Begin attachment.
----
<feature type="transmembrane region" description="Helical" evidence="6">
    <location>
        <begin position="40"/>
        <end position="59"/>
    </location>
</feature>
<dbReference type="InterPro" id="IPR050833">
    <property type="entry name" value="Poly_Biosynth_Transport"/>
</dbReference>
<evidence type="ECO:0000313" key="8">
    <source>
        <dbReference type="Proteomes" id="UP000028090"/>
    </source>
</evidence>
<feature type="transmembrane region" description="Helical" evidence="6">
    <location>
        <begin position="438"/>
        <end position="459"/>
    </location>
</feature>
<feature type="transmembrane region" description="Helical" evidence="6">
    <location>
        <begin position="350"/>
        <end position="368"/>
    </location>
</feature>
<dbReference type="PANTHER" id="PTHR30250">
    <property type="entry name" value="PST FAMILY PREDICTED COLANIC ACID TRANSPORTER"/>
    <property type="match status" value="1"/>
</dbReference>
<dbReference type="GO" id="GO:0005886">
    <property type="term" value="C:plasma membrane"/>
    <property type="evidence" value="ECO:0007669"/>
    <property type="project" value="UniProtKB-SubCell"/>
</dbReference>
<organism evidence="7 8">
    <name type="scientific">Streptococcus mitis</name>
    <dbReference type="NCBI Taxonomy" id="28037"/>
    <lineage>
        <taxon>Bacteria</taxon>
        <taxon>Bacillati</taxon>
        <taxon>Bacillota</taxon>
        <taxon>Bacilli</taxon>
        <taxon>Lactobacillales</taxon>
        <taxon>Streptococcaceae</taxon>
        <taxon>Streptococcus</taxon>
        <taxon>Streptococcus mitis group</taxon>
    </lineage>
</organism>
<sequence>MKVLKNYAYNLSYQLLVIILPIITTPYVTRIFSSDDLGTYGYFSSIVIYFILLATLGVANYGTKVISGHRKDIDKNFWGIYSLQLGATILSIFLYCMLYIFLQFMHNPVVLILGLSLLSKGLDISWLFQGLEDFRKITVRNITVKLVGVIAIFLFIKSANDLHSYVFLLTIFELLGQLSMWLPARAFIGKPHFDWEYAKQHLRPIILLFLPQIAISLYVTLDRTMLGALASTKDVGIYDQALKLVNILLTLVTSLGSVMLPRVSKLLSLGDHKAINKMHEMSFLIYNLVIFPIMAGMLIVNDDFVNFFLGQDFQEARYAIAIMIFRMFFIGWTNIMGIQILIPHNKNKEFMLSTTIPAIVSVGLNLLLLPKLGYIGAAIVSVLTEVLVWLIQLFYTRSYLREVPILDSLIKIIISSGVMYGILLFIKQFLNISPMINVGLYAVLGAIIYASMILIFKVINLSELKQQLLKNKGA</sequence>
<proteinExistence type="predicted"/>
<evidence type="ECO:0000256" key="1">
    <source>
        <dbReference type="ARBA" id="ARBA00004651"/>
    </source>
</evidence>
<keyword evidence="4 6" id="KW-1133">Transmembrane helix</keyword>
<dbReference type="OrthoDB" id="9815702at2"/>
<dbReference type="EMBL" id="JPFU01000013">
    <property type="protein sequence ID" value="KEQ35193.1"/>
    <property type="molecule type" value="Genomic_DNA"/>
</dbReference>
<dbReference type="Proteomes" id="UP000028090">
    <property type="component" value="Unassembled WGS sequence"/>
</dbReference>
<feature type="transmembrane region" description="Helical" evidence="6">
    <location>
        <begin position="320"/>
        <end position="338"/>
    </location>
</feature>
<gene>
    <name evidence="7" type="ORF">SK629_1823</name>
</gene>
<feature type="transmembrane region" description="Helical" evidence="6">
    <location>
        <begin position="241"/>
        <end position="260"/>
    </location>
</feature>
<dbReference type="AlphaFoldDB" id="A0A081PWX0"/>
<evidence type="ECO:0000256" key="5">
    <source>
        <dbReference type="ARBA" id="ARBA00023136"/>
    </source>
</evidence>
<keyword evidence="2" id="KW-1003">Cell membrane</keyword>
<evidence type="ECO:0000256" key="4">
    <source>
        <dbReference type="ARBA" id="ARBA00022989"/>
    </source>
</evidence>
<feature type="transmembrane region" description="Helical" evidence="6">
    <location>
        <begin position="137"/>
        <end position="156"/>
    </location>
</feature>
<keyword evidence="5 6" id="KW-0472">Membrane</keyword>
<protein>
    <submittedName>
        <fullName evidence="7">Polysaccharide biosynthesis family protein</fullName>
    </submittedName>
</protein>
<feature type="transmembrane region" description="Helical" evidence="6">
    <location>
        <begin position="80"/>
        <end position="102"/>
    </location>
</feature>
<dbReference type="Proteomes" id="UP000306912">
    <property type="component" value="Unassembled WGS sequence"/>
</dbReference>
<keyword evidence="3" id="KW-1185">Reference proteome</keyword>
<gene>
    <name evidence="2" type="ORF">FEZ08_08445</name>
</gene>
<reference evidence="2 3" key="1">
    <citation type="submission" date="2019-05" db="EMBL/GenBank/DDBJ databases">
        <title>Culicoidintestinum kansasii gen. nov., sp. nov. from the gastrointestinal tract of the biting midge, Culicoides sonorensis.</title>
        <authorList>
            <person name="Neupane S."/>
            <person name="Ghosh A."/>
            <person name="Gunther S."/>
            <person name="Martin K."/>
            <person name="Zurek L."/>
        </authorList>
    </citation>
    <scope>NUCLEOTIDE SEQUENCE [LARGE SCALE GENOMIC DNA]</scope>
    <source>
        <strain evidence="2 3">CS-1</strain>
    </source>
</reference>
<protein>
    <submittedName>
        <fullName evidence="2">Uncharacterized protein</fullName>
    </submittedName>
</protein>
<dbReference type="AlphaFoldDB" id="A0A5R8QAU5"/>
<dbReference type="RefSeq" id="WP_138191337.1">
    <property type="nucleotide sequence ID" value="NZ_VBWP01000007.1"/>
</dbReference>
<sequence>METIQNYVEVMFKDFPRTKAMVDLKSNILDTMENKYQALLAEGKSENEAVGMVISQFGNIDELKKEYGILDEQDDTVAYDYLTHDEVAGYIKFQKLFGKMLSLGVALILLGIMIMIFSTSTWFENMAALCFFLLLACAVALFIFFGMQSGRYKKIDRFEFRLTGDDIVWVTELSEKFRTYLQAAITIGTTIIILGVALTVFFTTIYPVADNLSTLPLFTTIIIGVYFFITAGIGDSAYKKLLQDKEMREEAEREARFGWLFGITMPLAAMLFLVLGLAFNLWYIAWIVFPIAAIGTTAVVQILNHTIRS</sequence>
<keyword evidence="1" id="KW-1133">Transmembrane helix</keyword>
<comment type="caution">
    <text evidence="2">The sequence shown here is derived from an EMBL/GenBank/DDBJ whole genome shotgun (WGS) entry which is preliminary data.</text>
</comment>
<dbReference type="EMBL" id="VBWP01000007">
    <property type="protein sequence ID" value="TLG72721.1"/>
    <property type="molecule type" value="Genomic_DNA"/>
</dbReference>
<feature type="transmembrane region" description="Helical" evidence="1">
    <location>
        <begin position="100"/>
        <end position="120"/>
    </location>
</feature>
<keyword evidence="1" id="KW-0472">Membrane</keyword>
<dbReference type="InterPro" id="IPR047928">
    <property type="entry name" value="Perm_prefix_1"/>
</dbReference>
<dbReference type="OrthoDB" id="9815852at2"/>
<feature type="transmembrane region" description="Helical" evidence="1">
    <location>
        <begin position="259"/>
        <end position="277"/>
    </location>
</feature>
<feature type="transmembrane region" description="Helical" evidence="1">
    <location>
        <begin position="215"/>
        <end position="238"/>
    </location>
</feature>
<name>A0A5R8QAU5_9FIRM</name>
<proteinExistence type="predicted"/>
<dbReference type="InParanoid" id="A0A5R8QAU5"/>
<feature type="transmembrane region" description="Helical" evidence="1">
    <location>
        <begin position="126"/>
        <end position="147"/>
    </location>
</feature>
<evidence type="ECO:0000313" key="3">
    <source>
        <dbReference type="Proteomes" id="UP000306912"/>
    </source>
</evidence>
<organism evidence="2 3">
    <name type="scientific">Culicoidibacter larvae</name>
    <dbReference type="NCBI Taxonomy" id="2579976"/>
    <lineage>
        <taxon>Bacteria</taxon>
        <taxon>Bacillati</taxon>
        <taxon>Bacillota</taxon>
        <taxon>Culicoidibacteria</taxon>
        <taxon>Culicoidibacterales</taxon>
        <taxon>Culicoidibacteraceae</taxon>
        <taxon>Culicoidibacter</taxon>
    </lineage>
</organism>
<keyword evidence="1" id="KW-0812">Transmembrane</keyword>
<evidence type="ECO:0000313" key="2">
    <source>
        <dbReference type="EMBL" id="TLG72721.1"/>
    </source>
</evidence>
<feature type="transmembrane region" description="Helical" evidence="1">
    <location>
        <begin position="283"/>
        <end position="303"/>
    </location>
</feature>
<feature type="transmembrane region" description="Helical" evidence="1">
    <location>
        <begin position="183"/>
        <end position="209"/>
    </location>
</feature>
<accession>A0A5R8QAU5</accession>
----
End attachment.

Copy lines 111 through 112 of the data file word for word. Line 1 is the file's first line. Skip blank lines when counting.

<dbReference type="Proteomes" id="UP000306912">
    <property type="component" value="Unassembled WGS sequence"/>